A Parent’s Voice
School Board News
There were three delegations to the school board this week. The students and staff of Robert Bateman Secondary described their new Equestrian Program. Principal Jinder Sarwora explained that Mr. Bateman has often said he is more of an environmentalist than an artist, and that kids should walk outside, take a deep breath, and appreciate and enjoy nature. The mission statement states: “Bateman Equestrian Education is designed to educate students through personalized learning; connecting students with horses to participate in a high school accredited course focusing on horsemanship skills along with the care and management of individual project horses.” “It’s a perfect opportunity to find passion and engagement for Aboriginal Students – and earn credit for that towards their graduation,” notes Aboriginal Education District Principal Perry Smith. The program is a first for the Fraser Valley and Lower Mainland, and fairly unique in BC.
Organizations involved in the partnership are: Robert Bateman Secondary, the District Aboriginal Education department, Cayley Wilson Performance Horses, Farm Credit Canada, and Horse Council BC.
English Language Learners Report
Ms. Kanta Naik, District Principal-ELL Review/Immigrant Settlement Workers, gave the English Language Learners (ELL) Report for this year. I attended last year’s report as well, which I believe was called the English as a Second Language (ESL) Report. Settlement Workers in Schools (SWIS) is an outreach program that helps immigrant and refugee students and their families. There are 2000 ELL students in Abbotsford. Helping immigrant students who are late arrivals or who have no previous school experience requires teaching social english first. Eventually the goal is to improve academic english or schooleeze. Principal Naik and her impressive team train ELL teachers and create curriculum. They plan, teach, evaluate, review, and then re-teach. Her team shows teachers how to teach and then checks results to prove we are using a good system.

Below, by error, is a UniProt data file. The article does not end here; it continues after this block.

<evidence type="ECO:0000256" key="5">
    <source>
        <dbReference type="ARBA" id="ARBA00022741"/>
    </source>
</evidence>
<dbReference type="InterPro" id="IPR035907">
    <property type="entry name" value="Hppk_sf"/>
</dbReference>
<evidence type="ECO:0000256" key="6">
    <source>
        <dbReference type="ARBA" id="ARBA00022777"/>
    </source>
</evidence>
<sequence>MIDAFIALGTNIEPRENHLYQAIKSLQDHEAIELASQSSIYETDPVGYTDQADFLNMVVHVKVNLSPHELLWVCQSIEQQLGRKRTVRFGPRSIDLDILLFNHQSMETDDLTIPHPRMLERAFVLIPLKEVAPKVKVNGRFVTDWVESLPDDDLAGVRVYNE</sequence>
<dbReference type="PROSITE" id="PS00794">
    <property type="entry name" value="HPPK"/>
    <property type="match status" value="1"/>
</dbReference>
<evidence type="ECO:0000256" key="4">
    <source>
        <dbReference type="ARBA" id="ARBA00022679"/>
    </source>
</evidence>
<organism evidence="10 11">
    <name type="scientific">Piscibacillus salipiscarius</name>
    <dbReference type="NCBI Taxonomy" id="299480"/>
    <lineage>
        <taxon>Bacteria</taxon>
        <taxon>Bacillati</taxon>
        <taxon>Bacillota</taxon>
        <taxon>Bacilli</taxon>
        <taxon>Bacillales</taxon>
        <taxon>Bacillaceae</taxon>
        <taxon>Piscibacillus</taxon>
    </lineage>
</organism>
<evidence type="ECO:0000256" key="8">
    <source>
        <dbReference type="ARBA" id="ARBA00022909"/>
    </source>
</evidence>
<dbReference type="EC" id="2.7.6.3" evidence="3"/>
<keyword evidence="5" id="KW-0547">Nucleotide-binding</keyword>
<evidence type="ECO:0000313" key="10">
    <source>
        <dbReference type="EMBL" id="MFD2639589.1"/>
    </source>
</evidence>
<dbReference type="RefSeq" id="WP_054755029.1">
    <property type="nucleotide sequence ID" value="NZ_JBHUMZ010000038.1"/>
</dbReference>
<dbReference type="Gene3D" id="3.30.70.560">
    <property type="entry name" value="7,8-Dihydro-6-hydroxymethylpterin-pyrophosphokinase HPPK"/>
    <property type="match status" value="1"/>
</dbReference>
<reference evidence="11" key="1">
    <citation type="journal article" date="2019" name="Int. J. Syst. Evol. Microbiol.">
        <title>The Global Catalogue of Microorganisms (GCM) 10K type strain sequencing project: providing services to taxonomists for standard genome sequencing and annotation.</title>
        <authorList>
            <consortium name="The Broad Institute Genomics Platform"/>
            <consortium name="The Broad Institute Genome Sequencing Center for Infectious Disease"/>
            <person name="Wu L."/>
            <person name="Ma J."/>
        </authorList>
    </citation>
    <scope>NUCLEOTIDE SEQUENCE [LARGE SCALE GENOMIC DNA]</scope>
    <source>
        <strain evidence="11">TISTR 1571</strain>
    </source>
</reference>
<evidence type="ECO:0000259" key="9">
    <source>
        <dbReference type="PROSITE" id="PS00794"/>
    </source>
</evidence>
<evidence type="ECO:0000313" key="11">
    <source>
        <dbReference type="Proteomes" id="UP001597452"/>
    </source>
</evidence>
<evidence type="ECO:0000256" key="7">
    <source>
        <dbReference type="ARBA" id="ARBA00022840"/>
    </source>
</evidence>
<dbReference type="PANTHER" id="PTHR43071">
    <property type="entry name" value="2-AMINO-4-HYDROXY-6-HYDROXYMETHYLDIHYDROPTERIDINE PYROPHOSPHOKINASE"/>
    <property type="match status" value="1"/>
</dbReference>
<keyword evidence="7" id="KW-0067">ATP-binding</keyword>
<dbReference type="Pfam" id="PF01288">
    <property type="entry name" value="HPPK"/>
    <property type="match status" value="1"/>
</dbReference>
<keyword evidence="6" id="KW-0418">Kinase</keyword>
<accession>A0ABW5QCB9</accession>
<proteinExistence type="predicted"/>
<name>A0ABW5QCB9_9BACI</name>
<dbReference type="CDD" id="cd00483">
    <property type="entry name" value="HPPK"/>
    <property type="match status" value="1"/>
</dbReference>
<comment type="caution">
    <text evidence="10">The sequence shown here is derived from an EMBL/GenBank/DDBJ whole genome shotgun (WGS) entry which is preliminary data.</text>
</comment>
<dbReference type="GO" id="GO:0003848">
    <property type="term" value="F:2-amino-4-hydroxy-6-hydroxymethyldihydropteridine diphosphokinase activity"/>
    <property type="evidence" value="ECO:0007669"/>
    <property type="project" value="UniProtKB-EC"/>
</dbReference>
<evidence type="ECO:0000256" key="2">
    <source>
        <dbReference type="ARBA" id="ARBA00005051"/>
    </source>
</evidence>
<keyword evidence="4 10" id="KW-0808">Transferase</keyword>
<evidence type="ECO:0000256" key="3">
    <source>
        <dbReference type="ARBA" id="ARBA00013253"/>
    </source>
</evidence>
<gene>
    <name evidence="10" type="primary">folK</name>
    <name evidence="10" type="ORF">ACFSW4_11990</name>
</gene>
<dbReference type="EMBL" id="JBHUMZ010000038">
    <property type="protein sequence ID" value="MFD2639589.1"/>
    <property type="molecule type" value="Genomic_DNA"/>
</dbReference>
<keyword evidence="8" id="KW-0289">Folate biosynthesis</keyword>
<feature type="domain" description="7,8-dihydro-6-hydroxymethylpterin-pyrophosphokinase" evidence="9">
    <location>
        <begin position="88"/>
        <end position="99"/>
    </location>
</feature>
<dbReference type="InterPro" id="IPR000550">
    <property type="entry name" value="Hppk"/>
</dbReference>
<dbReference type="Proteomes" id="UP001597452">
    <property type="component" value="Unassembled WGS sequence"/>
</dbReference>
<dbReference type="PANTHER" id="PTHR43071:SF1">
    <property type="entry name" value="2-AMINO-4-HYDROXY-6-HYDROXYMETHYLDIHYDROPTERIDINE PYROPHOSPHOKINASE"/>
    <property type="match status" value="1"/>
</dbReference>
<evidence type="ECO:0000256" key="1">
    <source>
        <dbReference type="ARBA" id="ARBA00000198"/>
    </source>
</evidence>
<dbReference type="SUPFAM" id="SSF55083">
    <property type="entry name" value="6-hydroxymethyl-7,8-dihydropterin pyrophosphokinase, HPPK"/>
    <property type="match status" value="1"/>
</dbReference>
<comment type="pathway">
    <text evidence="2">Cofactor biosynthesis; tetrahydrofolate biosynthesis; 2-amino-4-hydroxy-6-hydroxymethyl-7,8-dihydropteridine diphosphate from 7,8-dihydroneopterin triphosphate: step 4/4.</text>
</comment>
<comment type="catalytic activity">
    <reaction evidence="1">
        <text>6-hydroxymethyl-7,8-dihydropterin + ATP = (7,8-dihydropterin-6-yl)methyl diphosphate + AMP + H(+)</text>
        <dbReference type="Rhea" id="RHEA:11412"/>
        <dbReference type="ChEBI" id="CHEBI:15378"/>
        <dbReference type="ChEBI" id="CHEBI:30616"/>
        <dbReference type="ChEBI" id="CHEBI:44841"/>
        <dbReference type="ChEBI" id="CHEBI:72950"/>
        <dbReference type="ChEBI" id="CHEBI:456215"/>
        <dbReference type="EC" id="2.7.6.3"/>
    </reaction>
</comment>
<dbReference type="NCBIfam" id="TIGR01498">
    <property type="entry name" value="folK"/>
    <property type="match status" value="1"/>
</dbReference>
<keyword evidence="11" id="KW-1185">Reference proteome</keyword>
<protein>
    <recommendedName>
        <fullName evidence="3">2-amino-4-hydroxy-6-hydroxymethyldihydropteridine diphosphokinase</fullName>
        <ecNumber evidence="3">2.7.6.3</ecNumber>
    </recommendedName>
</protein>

Dr. Virginia Rojas travels extensively around the world to develop language programs and will train ALL faculty at five Abbotsford schools: Harry Sayers Elementary, Ten-Broek Elementary, Roberta Bondar Elementary, Clearbrook Elementary, and Rick Hansen Secondary.
Principal Naik also talked about Sheltered Instruction Observation Protocol (SIOP) Model, which is a research-based and validated instructional model that has proven effective in addressing the academic needs of English learners throughout North America.
Summer School 2012 Report
Vice-Principal Jasbir Singh reported that 10% of Abbotsford students took advantage of summer school last year, with 1700 students in 10 sites. In these real classrooms, made out of bricks and mortar, students devoted a month of their summer break to study for 5 hours per day for 20 days. Some of the more popular paper-based courses were Math, Calculus, Physics and Socials. All had over 92% completion rates. There is a $100.00 seat deposit for paper-based courses – refundable upon completion of two weeks of Summer School.